It’s that time of year again! Data Privacy Day! What follows after the jump is an aggregation of posts I’ve written about data security as well as a commentary on web-browsers and a how-to guide for using TOR safely.
As is the case every year, Data Privacy Day rolls around and I come dangerously close to forgetting about it. This year, I was saved by Mauricio Prinzlau over at Cloudwards who reminded me to write something and gave me a useful article he wrote entitled “Data Privacy Day 2015: Top Experts Comment on Privacy Issues (+Infographic)” which I will use in this post and strongly recommend you read. To recap, however, last year I wrote a post about staying secure online and my personal security setup and published a PDF version. This year I intend to write a more general post about current security trends, some new tips to stay safe, and some nice infographics. As usual, I’ll see you after the jump!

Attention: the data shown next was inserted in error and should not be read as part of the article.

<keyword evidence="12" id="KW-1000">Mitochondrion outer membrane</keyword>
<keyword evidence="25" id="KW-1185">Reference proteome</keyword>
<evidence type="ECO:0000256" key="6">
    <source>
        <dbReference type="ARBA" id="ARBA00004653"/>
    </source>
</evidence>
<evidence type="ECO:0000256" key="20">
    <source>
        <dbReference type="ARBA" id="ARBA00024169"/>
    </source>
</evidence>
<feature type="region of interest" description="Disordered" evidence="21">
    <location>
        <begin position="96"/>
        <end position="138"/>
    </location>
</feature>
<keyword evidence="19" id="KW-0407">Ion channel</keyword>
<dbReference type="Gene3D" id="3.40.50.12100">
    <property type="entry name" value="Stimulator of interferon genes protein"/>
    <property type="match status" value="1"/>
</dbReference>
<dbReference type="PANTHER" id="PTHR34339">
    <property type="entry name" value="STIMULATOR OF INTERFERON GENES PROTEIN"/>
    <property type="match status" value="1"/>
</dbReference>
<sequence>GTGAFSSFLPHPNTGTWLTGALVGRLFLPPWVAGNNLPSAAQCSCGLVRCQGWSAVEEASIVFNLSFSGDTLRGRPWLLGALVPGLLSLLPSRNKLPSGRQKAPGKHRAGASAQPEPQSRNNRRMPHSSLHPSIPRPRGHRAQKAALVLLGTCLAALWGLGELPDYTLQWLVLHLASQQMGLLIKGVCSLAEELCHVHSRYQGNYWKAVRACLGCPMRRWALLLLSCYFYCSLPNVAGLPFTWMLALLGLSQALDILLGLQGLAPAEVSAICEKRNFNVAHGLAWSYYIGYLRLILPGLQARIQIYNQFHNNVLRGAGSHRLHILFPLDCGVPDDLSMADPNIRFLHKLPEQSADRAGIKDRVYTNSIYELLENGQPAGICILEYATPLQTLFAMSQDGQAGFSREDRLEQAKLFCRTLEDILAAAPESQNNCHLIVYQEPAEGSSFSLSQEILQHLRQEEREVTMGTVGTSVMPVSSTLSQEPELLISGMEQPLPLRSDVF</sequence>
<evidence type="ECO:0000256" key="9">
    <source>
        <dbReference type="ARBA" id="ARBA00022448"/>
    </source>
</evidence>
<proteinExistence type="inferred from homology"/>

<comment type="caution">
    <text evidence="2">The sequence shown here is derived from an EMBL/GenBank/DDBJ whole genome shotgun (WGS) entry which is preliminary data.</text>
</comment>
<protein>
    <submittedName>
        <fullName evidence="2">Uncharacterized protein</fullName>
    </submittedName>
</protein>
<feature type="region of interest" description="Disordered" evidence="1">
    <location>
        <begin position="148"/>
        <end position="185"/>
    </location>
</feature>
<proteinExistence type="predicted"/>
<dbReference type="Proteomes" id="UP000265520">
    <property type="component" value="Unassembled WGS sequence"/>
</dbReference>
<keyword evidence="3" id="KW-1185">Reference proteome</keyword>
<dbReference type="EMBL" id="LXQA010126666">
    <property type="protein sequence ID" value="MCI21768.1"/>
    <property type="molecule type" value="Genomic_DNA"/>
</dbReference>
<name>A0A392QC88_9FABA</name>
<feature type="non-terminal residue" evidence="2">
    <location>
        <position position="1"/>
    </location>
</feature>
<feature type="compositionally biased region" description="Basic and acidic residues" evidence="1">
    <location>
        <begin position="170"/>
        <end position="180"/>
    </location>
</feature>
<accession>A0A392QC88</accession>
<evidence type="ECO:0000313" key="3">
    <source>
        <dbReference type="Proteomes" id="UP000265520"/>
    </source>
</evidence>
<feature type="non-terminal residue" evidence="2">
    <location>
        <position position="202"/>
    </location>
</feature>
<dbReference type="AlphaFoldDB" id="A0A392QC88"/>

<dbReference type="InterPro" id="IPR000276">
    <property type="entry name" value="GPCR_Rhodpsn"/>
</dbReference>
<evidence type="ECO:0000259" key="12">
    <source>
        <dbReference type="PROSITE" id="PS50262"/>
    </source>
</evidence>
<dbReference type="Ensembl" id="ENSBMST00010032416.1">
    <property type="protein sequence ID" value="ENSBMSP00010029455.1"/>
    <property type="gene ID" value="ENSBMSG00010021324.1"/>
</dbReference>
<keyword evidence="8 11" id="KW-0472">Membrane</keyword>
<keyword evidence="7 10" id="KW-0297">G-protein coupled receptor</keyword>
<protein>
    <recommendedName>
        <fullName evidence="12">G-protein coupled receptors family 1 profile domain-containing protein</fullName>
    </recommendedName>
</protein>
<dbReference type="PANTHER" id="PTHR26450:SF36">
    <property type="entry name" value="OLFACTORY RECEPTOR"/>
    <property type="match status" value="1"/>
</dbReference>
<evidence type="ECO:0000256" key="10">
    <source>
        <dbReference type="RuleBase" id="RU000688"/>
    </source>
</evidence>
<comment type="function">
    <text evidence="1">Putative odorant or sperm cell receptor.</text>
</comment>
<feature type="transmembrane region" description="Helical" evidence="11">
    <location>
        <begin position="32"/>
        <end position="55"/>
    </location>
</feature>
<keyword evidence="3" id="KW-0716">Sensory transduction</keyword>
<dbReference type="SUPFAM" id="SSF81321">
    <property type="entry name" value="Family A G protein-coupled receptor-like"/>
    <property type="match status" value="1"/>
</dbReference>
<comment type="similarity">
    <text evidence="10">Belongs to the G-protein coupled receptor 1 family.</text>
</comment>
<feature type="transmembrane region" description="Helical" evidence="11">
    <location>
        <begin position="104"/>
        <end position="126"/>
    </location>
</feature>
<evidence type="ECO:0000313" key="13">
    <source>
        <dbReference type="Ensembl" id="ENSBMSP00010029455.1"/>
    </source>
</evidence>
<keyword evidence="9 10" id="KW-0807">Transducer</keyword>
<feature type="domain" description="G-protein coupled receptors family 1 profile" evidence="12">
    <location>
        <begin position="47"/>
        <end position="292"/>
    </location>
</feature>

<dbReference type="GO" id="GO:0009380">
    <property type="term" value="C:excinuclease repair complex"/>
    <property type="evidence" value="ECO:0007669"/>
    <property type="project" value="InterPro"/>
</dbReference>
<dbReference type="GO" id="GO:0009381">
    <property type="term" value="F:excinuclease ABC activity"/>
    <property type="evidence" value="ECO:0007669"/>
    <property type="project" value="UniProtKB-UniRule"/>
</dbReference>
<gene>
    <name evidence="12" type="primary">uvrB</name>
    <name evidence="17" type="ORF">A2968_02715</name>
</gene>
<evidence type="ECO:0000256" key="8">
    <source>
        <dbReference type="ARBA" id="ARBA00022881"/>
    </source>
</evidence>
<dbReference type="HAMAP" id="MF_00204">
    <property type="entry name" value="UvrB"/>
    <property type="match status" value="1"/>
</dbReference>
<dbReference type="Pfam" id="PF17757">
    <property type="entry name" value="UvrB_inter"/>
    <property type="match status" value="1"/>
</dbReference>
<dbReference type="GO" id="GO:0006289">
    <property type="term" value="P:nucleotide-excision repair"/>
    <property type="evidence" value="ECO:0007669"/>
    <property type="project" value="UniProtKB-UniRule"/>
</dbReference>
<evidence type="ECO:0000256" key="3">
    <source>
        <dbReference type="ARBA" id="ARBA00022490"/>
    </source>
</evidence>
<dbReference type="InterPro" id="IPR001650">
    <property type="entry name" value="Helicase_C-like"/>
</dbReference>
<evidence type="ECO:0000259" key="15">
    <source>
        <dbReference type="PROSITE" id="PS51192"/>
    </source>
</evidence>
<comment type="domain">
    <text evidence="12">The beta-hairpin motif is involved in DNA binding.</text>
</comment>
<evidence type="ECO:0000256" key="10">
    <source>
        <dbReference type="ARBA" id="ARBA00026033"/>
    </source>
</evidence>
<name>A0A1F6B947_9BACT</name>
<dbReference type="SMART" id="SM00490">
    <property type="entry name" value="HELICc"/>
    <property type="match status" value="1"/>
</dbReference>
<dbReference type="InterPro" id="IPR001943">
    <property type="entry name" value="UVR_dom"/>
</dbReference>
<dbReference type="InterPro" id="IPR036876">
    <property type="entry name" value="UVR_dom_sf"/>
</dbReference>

Because I have failed my duties as a blogger who not only aims to philosophical and religious discussions, but also posts about internet security and data privacy by not writing anything formal about the massive “Heartbleed” exploit in the openSSL protocol, I will provide the following videos if anyone is still interested.
So while it is too late for me to write a dedicated post (given the sheer number that exist), there are a few videos that are important for the layperson to see if they want to understand what “Heartbleed” actually is.
The next is a video by Lynda indicating what companies are doing to fix the exploit as well as what you should once a company has fixed the exploit (you can check to see if a company has fixed the exploit using this handy tool by LastPass):
And finally, a wise thing to do is to utilize a password manager (I explain them indepth here) and change them if needed. For instructions on how to use a password manager efficiently, please see my explanation here.
This is important everyone! Go here and email / call your legislators telling them you oppose NSA surveillance!